Ventilator Management of Persistent Air Leaks

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Gene Macogay, MSc, RRT, RRT-ACCS
Gene Macogay, MSc, RRT, RRT-ACCS

Registered Respiratory Therapist since 2010. Master of Science in Respiratory Care Leadership from Northeastern University. Still practicing bedside prn and working as full-time as the Director of Clinical Education at St. Petersburg College in Florida. Interests include mechanical ventilation, fundamentals of respiratory care and digging into research articles. My favorite part of my job is helping people discover their potential in this field.

The Pre-brief

Air that continually flows from the endobronchial tree to the pleural space is known as a persistent air leak (PAL). Most air leaks do not pose a problem and are not life-threatening. However, in critically ill patients, the presence of a PAL complicates ventilator management and is challenging. Here are the keys to winning the battle…

What are Air Leaks?

Extra-alveolar air can come in many different forms. Most commonly, it can be seen as a pneumothorax, subcutaneous emphysema, pneumomediastinum, or pneumopericardium. It can occur from trauma, surgery, vascular line placement, tumors, or from specific diseases, including, but not limited to, COPD and ARDS. PALs can be identified by either an intermittent (during inspiration) or continuous air leak through a chest tube.

Air leaks in mechanically ventilated patients are associated with an increase in morbidity and mortality. When secondary to barotrauma or direct lung injury, mortality has been reported from 50-60%. The challenge and goal for mechanical ventilation management becomes aimed at techniques to minimize the pressure gradient across the fistula, reduce the leak and allow healing to occur. 

Ventilator Settings

To reduce the leak, both inspiratory pressure and PEEP need to be minimized. This will work to minimize peak airway pressure (Paw). Grotberg et al. cited a case study that demonstrated volume loss through a fistula increased from 15% to 54% with the addition of 15 cm H2O PEEP. While pressure control ventilation (PCV) controls peak pressures, caution must be used as it may increase the leak, as it maintains the higher pressure throughout the inspiratory phase of the cycle. Therefore, the use of pressure vs. volume should carefully be considered in determining which mode best minimizes the leak. Leak compensation should be turned off with PAL.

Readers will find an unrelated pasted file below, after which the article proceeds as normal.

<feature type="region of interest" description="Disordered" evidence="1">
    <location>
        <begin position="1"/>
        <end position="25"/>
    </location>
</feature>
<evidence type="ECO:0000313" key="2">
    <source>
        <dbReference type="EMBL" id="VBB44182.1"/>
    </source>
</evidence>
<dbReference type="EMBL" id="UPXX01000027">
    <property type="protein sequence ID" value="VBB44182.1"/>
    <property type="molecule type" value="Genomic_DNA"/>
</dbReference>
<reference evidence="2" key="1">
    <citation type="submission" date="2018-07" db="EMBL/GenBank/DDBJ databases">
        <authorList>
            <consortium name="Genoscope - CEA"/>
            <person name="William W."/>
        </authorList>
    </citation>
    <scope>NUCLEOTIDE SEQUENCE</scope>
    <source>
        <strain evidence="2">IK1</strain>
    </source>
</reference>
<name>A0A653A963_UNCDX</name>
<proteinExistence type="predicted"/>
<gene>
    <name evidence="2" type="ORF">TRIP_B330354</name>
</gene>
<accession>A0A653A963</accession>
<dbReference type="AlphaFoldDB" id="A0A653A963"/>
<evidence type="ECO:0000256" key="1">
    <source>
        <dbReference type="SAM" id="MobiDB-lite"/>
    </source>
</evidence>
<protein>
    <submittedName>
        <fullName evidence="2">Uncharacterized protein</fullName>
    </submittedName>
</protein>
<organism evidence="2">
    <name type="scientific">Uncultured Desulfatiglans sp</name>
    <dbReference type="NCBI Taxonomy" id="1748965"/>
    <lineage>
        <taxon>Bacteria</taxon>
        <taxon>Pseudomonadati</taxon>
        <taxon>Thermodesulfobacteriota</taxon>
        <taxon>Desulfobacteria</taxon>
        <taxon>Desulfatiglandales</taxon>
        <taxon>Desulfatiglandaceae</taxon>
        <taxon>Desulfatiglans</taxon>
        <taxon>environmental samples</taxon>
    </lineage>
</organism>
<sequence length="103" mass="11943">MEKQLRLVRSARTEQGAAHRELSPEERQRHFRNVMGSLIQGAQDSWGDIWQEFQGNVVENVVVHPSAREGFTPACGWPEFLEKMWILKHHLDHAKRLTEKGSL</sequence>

Some patients may need paralysis to reduce air leak and maintain acceptable cardiopulmonary function. An air leak may also increase with spontaneous breathing. Use of pressure support should be used cautiously, as inspiration only terminates when flow is decreased to a certain level and the ventilator may not cycle appropriately if the leak is greater than this level.  Additionally, frequent adjustments of cycling criteria may be needed, as well as, trigger sensitivity since suction pressure of the chest tube may trigger the ventilator. 

Tidal volumes should be set from 4-8 mL/kg PBW with an inspiratory time between 0.5-0.8 sec. Plateau pressures should be minimized, kept below 28 cm H2O and driving pressure less than 15 cm H2O. Higher FiO2 may be used lieu of higher pressures. Permissive hypercapnia and permissive hypoxemia (PaO2 > 50 mm Hg) should be considered. 

Ventilator Management

Hess and Kacmarek (2019) suggest the following for ventilator management in patients with air leaks. After careful consideration of initial settings

  • consider FiO2 adjustments to maintain saturations between 88% – 95%. 
  • Maintain pH between 7.25 and 7.45 by adjusting the rate. 
  • If exhaled tidal volumes are less than 75% of inhaled tidal volumes, evaluate and consider changes in tidal volume, frequency, PEEP, inspiratory time, pressure vs. volume and mode of ventilation.

The Debrief

  • The presence of persistent air leaks complicates ventilator management
  • Air leaks are associated with increased morbidity and mortality
  • Identification, monitoring, proper ventilator settings and management are key in minimizing air leaks and optimizing care for patients with air leaks

References

  1. Grotberg, J. C., Hyzy, R. C., De Cardenas, J., & Co, I. N. (2021). Bronchopleural fistula in the mechanically ventilated patient: A concise review. Critical Care Medicine, 49(2), 292–301. https://doi.org/10.1097/ccm.0000000000004771 
  2. Hess, D., & Kacmarek, R. M. (2019). Essentials of mechanical ventilation (4th ed.). McGraw-Hill Education.

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